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Reach deal on Rockpile Upgrades for Wiley Pavilion on hold while upkeep responsibility is argued

Instead of the finger-pointing involved in discussions about whose job it is to maintain the Johnnie B. Wiley Amateur Athletics Sports Pavilion, the East Side needs someone to take responsibility.

That would mean a lot to the kids who may have looked forward to playing baseball on the site of the old Rockpile. But that particular "field of dreams" won't come true this season, and inertia in the city, county and school district raises questions as to whether it will ever materialize.

The sports pavilion was demanded by the community and supported by politicians when the old War Memorial Stadium was slated for demolition. The site incorporates some elements of the venerated stadium, which saw sold-out high school football games in the 1940s, American Football League championship battles involving the Buffalo Bills, O.J. Simpson's debut, the return of the Buffalo Bisons to Triple-A baseball and the filming of Robert Redford's "grand slam" movie, "The Natural."

Today's debate centers on whose job it is to maintain the facility, including the baseball field. Is it the city, school district or county? The answer seems to depends upon who you ask. And the tragedy is that while governments debate who's responsible for the upkeep, private sector money for much-needed improvements is going begging.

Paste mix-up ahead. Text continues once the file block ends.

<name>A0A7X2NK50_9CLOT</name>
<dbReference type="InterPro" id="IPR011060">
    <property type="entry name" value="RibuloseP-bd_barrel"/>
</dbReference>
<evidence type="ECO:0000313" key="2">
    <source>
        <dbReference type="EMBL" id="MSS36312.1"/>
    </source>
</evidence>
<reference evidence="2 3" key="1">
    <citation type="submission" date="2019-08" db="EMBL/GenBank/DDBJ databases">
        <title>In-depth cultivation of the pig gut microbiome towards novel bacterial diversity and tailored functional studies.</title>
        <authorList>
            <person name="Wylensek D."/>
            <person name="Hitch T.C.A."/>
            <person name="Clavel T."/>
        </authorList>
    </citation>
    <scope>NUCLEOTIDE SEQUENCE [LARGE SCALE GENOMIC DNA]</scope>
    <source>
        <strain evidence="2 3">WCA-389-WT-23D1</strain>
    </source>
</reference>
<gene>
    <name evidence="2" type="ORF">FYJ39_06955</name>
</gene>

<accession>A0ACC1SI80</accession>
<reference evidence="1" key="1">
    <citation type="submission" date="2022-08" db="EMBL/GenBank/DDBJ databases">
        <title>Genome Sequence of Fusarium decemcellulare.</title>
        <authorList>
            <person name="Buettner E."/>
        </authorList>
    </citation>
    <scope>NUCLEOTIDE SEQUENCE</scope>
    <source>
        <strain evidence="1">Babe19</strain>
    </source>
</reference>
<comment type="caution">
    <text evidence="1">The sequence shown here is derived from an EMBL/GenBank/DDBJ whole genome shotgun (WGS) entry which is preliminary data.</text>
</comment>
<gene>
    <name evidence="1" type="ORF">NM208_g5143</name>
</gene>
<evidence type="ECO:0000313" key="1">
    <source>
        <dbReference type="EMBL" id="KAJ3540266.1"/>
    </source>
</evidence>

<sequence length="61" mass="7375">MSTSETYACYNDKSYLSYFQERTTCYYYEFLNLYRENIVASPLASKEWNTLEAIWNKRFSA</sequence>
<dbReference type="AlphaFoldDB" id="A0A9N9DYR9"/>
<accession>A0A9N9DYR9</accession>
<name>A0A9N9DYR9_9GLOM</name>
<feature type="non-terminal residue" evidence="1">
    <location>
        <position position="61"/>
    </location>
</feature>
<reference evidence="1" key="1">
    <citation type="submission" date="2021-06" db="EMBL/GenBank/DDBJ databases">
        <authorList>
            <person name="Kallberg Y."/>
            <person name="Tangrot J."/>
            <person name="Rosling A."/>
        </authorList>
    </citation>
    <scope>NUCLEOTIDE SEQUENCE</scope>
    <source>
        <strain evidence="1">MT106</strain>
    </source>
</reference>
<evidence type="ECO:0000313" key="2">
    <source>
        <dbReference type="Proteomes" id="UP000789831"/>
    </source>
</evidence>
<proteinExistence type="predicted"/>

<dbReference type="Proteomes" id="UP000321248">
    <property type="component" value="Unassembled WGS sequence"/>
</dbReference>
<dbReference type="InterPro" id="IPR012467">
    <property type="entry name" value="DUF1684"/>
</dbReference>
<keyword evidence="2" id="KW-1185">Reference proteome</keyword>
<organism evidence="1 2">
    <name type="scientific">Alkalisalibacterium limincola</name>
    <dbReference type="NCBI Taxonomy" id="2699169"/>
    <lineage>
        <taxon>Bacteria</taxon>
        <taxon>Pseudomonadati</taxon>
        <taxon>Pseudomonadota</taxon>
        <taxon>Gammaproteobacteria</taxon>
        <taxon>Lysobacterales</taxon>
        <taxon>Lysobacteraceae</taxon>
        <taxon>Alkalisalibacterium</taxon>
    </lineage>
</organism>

The private sector has stepped up to the plate, so to speak, in pledging to support the site and keeping that promise. Buffalo Bisons owners Bob and Mindy Rich have offered to pay for a wide-ranging renovation. New Era Cap Co. has also offered to help the site in the name of baseball and a commitment to the community. The Bisons as an organization have made monetary contributions toward uniforms, equipment and personnel, in addition to paying for summer baseball camps. But none can be expected to provide more support, if existing facilities aren't cared for.

Neglect at the site is nothing new. It was evident at the old stadium itself, and dates back decades. But the city has had a $2 million grant from the federal Department of Housing and Urban Development since 1993; the money was to have been used by the school system for improvements to the complex.

That grant predates the current administration, but that does not prevent City Hall from exploring ways to use the funds. A spokesman for Mayor Byron W. Brown recently pointed to the recent funding of a study that provided recommendations and cost estimates for facility renovations. The study is a start, but that's of little comfort to amateur athletes who want to use better facilities this year.

Meanwhile, the county is trying to get out of the parks maintenance deal struck by previous administrations and that is causing more confusion as to who will take care of the sports complex.

There's always a lot of talk about giving young people something productive to do, and of the importance to them of sports, culture and the arts. In this case, the private sector has done its part and is willing to do more. But government has stalled. Settle this. It's time for the various levels of government to play ball.

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